Physical solvents such as methanol or the polymer DEGP, or Selexol may also be used in some cases. And, if the CO2 level is very high, such as in gas from CO2 flooded reservoirs, membrane technology affords bulk CO2 removal in advance of processing with another method. For minimal amounts of H2S in a gas stream, scavengers can be a cost-effective approach to H2S removal.

Natural gas that becomes saturated with water in the reservoir requires dehydration to increase the heating value of the gas and to prevent pipeline corrosion and the formation of solid hydrates.

In most cases, dehydration with a glycol is employed. The water-rich glycol can be regenerated by reducing the pressure and applying heat. Another possible dehydration method is use of molecular sieves that contact the gas with a solid adsorbent to remove the water. Molecular sieves can remove the water down to the extremely low levels required for cryogenic separation processes.

Distillation uses the different boiling points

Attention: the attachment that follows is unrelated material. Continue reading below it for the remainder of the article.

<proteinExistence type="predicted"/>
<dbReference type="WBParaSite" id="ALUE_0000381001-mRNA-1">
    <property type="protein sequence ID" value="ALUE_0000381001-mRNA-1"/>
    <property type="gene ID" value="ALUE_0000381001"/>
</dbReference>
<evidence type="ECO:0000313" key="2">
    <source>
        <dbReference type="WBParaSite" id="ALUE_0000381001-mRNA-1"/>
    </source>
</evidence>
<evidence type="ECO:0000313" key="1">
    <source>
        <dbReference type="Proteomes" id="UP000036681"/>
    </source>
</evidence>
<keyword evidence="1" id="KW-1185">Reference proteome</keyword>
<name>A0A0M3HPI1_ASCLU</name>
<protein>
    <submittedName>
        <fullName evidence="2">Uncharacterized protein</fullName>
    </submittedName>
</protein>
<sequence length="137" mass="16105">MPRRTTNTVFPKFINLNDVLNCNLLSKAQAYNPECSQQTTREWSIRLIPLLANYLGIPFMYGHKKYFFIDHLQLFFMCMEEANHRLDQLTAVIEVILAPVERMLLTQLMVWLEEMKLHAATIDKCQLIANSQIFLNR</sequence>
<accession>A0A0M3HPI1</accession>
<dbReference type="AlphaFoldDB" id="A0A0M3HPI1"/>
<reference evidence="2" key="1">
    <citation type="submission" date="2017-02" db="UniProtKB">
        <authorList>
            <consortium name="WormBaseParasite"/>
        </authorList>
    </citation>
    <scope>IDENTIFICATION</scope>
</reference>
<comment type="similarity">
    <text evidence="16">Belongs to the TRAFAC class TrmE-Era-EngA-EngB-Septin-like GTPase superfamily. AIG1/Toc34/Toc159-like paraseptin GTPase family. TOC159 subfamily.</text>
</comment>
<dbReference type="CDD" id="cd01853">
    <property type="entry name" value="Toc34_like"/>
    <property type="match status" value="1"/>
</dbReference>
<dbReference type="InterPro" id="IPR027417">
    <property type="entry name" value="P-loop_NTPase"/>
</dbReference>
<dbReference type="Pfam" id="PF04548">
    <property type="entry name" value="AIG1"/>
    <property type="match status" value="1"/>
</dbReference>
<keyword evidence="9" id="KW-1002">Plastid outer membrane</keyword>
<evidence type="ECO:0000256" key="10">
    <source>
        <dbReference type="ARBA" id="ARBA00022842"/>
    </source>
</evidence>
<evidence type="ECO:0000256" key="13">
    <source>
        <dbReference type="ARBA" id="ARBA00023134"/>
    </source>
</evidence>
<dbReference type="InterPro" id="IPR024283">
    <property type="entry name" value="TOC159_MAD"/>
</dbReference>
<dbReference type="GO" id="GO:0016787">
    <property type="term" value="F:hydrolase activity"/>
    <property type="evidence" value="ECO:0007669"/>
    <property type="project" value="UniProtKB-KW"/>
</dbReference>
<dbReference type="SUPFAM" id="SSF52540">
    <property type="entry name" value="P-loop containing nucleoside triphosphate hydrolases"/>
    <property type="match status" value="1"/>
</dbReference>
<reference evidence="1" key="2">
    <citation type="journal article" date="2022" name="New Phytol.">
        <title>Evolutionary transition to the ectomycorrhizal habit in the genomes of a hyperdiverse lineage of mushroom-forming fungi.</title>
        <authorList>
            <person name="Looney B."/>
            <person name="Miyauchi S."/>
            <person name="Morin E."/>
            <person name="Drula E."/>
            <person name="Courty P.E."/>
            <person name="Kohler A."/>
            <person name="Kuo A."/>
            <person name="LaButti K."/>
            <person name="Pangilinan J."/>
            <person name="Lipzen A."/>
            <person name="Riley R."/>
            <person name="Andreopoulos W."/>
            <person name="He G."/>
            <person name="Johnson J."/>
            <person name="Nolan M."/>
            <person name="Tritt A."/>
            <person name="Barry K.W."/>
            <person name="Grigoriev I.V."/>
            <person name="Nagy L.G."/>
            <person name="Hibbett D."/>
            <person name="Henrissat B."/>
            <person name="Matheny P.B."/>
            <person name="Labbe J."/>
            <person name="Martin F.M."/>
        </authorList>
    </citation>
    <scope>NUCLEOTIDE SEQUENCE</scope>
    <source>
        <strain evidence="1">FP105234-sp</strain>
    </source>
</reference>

of heavier hydrocarbons and nitrogen for 
separation. Cryogenic temperatures, required for the separation of nitrogen and methane,
are achieved by refrigeration and expansion 
of the gas through an expander. Removal of 
the heavy hydrocarbons is dictated by 
pipeline quality requirements, while deep removal is based on the economics of NGL production.

Shale gas processing requirements
The following reviews six shale gas plays, their compositions, and processing needs: Barnett, Marcellus, Fayetteville, New Albany, Antrim and Haynesville.

The Barnett shale formation is the grandfather of shale gas plays. Much of the technology used in drilling and production of shale gas has been developed on this play. The Barnett shale formation lies around the Dallas-Ft. Worth area of Texas (see Figure 2) and produces at depths of 6500-9500ft. The average production rate varies throughout the basin from 0.5 MMscfd to 4 MMscfd, with estimates of 300-350 scf of gas per ton of shale.1 The most active operators in the region are Chesapeake Energy, Devon, EOG Resources and XTO.